Date: 21 Dec 2012

Right ventricular lead adjustment in cardiac resynchronization therapy and acute hemodynamic response: a pilot study

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Optimal left ventricular (LV) lead position has emerged as an important determinant of response after cardiac resynchronization therapy (CRT). Comparatively, strategy for right ventricular (RV) lead optimization remains uncertain.


Three variations of RV lead position (apex, mid-septal, and high septal) were tested in seven consecutive patients. At each location, intra-procedural measurement of LV lead electrical delay (LVLED) was obtained during intrinsic rhythm and RV pacing (RV-LVLED). Simultaneous cardiac output assessment was performed using the LiDCO™ (lithium chloride indicator dilution) system. Final RV lead location was selected based on best-measured cardiac output. Clinical and echocardiographic outcomes were assessed at baseline and 6 months.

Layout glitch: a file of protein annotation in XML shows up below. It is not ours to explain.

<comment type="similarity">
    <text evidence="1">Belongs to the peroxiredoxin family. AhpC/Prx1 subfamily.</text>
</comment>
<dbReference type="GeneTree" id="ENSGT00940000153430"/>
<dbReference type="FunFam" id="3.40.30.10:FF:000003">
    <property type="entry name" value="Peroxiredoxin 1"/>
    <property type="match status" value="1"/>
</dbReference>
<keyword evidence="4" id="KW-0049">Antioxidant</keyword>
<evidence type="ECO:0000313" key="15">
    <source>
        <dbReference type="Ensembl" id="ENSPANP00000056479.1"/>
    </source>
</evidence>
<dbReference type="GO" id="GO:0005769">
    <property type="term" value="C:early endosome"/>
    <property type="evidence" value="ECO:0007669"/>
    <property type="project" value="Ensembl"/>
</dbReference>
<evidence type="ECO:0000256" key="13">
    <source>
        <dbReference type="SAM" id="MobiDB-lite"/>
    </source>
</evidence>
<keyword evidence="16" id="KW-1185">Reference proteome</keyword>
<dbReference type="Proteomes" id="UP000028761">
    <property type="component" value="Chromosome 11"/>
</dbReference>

Adjustment of RV lead position after securing a LV lead site led to an incremental change of 30 ± 18 % (range, 7–52 %) in the cardiac index (CI). There was substantial variation in acute hemodynamic response (∆CI, 14 ± 13 %; range, 3–41 %) seen with pacing from each patient’s worst to best RV lead position; no single RV lead position emerged as optimal across all patients. Paced RV-LVLED was not correlated with percent change in CI (r = 0.18; p = NS). LV ejection fraction (LVEF) increased significantly (28 ± 4 to 40 ± 8 %, p = 0.006) at 6 months. LVLED measured during intrinsic rhythm, but not during RV pacing, correlated with percent change in LVEF (r = 0.88, p = 0.02).


RV lead position adjustment can be used to enhance acute hemodynamic response during CRT. Measurement of paced RV-LVLED, however, does not reliably predict change in cardiac output.